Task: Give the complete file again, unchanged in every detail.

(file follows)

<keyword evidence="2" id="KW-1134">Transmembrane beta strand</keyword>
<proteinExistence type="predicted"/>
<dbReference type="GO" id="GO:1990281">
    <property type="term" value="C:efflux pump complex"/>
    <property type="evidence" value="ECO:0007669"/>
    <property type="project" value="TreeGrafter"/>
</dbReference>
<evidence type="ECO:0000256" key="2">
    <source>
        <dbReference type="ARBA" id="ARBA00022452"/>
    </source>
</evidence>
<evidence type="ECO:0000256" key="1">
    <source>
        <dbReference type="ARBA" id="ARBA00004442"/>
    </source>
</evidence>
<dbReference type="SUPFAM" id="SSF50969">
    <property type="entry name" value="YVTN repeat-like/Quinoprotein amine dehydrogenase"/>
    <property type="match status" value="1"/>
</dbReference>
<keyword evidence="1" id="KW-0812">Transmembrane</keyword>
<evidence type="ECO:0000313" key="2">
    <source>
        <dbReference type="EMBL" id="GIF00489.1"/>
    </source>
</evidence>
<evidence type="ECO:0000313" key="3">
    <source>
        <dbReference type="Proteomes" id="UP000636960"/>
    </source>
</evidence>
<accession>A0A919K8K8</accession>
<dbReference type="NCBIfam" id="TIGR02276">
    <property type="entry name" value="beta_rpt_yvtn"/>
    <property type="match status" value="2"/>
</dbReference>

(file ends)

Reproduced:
<keyword evidence="2" id="KW-1134">Transmembrane beta strand</keyword>
<proteinExistence type="predicted"/>
<dbReference type="GO" id="GO:1990281">
    <property type="term" value="C:efflux pump complex"/>
    <property type="evidence" value="ECO:0007669"/>
    <property type="project" value="TreeGrafter"/>
</dbReference>
<evidence type="ECO:0000256" key="2">
    <source>
        <dbReference type="ARBA" id="ARBA00022452"/>
    </source>
</evidence>
<evidence type="ECO:0000256" key="1">
    <source>
        <dbReference type="ARBA" id="ARBA00004442"/>
    </source>
</evidence>
<dbReference type="SUPFAM" id="SSF50969">
    <property type="entry name" value="YVTN repeat-like/Quinoprotein amine dehydrogenase"/>
    <property type="match status" value="1"/>
</dbReference>
<keyword evidence="1" id="KW-0812">Transmembrane</keyword>
<evidence type="ECO:0000313" key="2">
    <source>
        <dbReference type="EMBL" id="GIF00489.1"/>
    </source>
</evidence>
<evidence type="ECO:0000313" key="3">
    <source>
        <dbReference type="Proteomes" id="UP000636960"/>
    </source>
</evidence>
<accession>A0A919K8K8</accession>
<dbReference type="NCBIfam" id="TIGR02276">
    <property type="entry name" value="beta_rpt_yvtn"/>
    <property type="match status" value="2"/>
</dbReference>